Special report: Clio Bay cleanup: Controversial, complicated and costly
Haisla Chief Counsellor Ellis Ross says that capping the logs at Clio Bay was a Haisla idea, taking advantage of the opportunity to use the marine clay from Bish Cove to bring back the Clio ecosystem.
The Haisla were told by experts who video taped the bottom of Clio Bay that are between 15,000 to 20,000 sunken logs in Clio Bay.
“I know because I’ve spent a lot of time down there plus my dad actually worked for the booming company for years and knew what was going on out there,” Ross said. “There are two extreme areas we’re talking about, if you look at Clio Bay where it’s estimated that there 15,000 to 20,000 logs down there, imagine what Minette Bay looks like? And it’s all iron, it’s steel. It’s not just wood, there are a lot of cables down there.
“The Haisla have known about the degradation of our territory for years. The problem we have as Haisla members is to restore the habitiat is that nobody wants to clean up the habitat. This was our idea, after review from technical experts from DFO as well as our own experts. We’re looking for a three way solution, with the company, DFO and the Crown and the Haisla.”
“I’d love to go and catch halibut and cod, like my ancestors used to.”
He said that the Haisla have beem aware of environmental problems from sunken logs for decades and have been asking for cleanup of degraded areas since 2004, not just at Clio Bay, but in the Kildala Arm and at Collins Bay, which were studied by DFO in 1997.
“The logs are down there, they are oxidizing, but no one wants to do anything about it, including the company and including the Crown. We had independent people come in and review it and have them come up with a recommendation. There was a small scale project [involving marine clay] that proved that this could work.
“This system here is killing two birds with one stone, get rid of the clay and try to remediate some of the habitat,” Ross said.
He said that the original estimate of marine clay excavated at Bish Cove was 10,000 cubic metres. That has now risen to about 3.5 million cubic metres because the KM LNG project is digging deeper for the foundation of the LNG terminal. The original plan called for disposing 1.2 million cubic metres at sea and another 1.2 million cubic metres on land.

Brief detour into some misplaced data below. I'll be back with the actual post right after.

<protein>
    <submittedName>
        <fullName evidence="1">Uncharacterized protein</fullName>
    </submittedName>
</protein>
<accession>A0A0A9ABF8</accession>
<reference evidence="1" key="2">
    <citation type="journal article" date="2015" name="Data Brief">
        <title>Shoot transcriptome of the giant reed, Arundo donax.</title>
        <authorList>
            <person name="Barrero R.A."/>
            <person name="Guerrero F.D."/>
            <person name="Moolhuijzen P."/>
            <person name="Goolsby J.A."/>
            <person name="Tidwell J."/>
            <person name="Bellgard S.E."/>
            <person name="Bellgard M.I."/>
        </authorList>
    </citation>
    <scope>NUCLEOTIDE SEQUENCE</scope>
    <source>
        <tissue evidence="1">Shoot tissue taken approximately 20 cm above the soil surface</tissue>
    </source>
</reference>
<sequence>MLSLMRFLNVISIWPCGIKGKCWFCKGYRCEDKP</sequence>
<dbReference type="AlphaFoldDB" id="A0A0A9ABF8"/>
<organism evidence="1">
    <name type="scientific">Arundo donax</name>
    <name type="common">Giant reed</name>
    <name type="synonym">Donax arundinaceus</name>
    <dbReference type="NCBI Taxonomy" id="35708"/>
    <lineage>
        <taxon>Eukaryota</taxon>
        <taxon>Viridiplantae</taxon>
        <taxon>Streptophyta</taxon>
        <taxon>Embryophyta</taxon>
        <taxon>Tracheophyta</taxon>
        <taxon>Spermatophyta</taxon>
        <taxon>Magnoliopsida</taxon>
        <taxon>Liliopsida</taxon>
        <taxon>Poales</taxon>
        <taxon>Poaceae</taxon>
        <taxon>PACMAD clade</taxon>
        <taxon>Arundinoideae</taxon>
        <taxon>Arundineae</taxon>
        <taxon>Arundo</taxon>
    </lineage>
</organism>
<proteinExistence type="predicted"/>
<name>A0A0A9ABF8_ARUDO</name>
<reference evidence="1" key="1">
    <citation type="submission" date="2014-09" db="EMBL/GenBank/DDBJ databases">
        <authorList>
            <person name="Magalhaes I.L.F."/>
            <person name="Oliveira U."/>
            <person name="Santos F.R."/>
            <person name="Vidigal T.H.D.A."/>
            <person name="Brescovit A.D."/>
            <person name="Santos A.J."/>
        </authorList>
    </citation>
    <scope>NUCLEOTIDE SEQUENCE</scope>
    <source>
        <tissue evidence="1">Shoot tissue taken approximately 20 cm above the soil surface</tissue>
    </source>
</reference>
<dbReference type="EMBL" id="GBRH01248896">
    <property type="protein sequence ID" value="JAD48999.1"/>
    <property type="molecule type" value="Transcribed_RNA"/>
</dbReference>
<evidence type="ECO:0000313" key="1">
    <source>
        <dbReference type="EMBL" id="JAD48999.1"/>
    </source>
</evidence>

“The original idea was to dump the clay in the middle of the ocean. In small amounts it could have been mitigated, but in large amounts we said ‘no.’ If we try to dump clay in the middle of the channel, we have no idea where it’s going to end up, what the effect is going to be.” Ross said. “We did the same thing here for the terrestrial side, we said ‘OK that with the rock quarries above Bees Creek,’ use the clay to help remediate that as well, bring it back.”
Asked about Ward Cove in Alaska, where the US Environmental Protection Agency ordered a cleanup, Ross said. “The difference here is that no one is ordering these companies to clean up the sites, they walk away. No one is taking responsiblity, The Haisla are trying to do this within the parameters they’ve given us.So if someone could come in and order these companies and do something, we’ll look for something else to do with the clay. Until that day comes, the Haisla are still stuck with trying to bring back this land by ourselves. If the District of Kitimat wants to pay the bill, great. Let’s see it.
“We need to put pressure on the province or Canada to cleanup these sites. We’ve been trying to do this for the last 30 years. We got nowhere. Before when we talked about getting those logs and cables cleaned up, it fell on deaf ears [at DFO]. They [DFO] had no policy and no authority to hold these companies accountable. So we’re stuck, we’re stuck between a rock and hard place. How do we fix it?”
Ross also noted that Shell’s LNG Canada project also faces remediation problems, “Shell is going to have the same problem, their’s is going to be different, they’re going to have get rid of contamination on the ocean bottom and beneath that it’s basically going to be gravel, it’s not clay, they’re going to have get rid of that product.”